Greece finds a timely 11.5 billion euros in savings | News | DW | 26.07.2012
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Greece finds a timely 11.5 billion euros in savings

Greece has reportedly found a further 11.5 billion euros in spending cuts. Still to be approved by the country's ruling coalition, the announcement comes ahead of the European Commission president's visit to the country.

A senior Greek finance minster announced on Thursday that the finance ministry had identified 11.5 billion euros ($13.9 billion) in spending cuts over the next two years. The saving for the 2013-2014 period is expected to come largely from pensions, health support and benefits.

"The government has finalised the plan and will present it later today to political leaders," the official told news agency Reuters.

Greek Prime Minister Antonis Samaras is scheduled to meet the other leaders of Greece's ruling coalition later on Thursday, where he will present the cuts for final approval.

Additional spending cuts had been urgently demanded by Greece's foreign lenders, before they released further bailout funding for the troubled economy. International inspectors from the EU, IMF and European Central Bank are currently in Athens assessing the country's adherence to an austerity program under the terms of its second bailout.

Later Thursday, European Commission President Jose Manuel Barroso will hold talks with Samaras during his first official visit to Athens since mid-2009, when Greece's financial crisis broke out. The prime minister will then meet the EU and IMF representatives for talks on Friday.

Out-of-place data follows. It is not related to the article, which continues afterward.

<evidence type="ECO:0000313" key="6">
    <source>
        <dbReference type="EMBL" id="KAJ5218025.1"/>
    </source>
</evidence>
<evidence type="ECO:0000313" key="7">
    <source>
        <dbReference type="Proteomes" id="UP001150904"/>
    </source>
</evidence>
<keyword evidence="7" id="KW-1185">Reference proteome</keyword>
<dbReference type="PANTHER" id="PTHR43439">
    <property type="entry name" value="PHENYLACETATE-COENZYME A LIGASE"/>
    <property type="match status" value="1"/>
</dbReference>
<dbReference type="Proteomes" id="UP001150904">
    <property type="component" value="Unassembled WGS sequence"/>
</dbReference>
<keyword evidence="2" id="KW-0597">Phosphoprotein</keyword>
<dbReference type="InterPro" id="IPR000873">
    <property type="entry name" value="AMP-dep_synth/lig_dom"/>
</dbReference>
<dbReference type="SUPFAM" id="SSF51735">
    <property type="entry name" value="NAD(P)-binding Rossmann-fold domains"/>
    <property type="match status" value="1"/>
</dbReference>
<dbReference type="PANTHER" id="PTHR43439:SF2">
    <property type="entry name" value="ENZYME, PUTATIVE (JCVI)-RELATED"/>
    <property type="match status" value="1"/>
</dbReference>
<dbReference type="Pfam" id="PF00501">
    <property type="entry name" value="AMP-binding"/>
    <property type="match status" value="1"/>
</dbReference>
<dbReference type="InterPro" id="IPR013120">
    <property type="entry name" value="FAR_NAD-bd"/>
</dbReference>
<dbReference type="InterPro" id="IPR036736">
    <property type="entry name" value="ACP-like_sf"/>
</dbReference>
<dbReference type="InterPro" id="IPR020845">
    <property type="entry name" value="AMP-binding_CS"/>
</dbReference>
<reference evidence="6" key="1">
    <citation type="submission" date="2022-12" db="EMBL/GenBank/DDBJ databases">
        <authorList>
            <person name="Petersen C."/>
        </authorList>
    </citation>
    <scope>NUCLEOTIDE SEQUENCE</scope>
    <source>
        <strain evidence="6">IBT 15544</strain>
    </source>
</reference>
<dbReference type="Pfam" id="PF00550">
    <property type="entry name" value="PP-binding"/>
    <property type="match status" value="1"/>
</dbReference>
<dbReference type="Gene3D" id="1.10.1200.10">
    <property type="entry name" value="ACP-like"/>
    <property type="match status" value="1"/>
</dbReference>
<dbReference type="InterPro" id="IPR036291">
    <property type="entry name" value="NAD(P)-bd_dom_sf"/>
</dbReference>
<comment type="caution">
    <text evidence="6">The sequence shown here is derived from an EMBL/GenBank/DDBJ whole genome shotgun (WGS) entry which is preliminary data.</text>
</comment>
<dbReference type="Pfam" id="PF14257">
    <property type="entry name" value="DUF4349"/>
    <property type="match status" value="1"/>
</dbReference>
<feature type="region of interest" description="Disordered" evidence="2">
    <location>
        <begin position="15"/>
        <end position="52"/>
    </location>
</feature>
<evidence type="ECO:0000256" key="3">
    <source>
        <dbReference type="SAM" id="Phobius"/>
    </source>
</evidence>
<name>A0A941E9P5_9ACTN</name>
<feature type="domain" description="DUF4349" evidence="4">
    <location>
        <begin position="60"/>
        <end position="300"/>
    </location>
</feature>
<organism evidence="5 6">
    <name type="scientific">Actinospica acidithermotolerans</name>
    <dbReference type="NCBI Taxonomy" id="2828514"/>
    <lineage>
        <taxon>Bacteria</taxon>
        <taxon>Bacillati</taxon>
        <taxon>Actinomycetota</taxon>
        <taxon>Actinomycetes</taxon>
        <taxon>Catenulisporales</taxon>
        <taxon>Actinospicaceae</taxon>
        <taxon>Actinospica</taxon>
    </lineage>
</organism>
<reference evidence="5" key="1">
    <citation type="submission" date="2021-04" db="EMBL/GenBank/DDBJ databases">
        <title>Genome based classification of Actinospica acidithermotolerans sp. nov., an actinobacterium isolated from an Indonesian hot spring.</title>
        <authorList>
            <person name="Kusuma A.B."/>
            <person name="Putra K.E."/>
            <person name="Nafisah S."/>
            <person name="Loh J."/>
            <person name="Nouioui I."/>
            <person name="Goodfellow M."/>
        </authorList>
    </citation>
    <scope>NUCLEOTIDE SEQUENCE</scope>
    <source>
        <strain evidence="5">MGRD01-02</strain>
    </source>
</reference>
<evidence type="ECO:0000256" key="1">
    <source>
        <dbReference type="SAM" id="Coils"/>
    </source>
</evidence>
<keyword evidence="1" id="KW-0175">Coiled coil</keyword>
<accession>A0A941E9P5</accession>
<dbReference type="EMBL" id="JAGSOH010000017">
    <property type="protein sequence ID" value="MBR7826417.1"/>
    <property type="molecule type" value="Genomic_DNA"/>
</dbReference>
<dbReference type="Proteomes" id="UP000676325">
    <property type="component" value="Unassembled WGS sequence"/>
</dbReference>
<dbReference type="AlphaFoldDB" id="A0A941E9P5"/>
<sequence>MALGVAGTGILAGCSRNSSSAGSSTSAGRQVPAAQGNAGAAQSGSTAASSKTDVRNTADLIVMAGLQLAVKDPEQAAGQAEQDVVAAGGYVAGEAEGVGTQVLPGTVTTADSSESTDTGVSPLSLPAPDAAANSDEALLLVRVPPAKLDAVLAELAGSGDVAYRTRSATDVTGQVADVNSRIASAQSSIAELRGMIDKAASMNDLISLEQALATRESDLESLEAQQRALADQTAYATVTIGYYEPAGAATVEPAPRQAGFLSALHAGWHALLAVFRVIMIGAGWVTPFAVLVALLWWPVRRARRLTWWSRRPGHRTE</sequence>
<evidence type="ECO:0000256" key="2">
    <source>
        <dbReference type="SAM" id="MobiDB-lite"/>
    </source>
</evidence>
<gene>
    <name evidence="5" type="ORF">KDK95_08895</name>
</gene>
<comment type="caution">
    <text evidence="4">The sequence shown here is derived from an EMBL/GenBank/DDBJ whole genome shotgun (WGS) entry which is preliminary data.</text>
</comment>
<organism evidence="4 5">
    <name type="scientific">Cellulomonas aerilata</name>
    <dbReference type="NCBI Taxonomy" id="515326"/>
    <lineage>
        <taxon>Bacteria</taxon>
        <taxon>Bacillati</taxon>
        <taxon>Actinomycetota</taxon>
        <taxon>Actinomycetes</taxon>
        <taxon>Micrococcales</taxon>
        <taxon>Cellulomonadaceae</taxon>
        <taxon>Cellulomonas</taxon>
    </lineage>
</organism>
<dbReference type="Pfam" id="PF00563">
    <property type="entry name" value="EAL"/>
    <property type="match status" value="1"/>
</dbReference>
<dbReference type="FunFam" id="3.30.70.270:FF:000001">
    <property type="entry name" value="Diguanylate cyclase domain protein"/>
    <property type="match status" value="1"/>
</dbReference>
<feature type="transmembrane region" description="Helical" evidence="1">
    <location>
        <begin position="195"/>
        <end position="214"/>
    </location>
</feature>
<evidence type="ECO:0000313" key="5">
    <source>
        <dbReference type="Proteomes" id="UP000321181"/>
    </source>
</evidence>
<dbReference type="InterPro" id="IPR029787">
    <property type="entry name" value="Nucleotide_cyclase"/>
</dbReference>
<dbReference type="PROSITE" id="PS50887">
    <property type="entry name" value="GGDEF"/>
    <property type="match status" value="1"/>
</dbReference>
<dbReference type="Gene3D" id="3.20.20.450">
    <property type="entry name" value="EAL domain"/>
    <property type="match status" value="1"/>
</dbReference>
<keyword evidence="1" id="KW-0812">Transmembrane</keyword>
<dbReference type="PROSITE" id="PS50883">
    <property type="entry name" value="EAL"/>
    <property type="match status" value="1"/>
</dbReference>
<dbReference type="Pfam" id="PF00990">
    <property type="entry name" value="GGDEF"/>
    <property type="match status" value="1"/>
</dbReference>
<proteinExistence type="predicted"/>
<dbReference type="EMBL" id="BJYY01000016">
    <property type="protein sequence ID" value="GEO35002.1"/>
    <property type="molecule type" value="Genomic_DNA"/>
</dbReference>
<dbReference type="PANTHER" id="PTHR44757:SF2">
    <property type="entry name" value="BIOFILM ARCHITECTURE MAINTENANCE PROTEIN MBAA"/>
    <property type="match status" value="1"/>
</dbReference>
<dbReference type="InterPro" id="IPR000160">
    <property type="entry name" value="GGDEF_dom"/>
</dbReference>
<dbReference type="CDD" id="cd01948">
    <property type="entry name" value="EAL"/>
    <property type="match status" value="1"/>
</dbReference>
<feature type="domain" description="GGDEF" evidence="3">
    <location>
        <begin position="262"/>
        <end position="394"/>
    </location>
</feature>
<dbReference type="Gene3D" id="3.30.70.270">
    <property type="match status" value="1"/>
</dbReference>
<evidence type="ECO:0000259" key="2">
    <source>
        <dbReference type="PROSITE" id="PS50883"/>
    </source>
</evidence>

ECB to do 'whatever it takes'

Greece's savings announcement came as the President of the European Central Bank (ECB), Mario Draghi, threw his weight behind the troubled eurozone. Draghi told an investment conference in London that the ECB would do whatever was necessary to protect the eurozone from collapse, even if that meant acting to lower unreasonably high government borrowing costs.

"Within our mandate, the ECB is ready to do whatever it takes to preserve the euro. And believe me, it will be enough," he said.

"To the extent that the size of the sovereign premia [borrowing costs] hamper the functioning of the monetary policy transmission channels, they come within our mandate."

The ECB president's comments gave a major boost to the euro, which jumped 0.9 percent to 1.226 in late morning trading.

ccp/sej (AFP, dpa, Reuters, AP)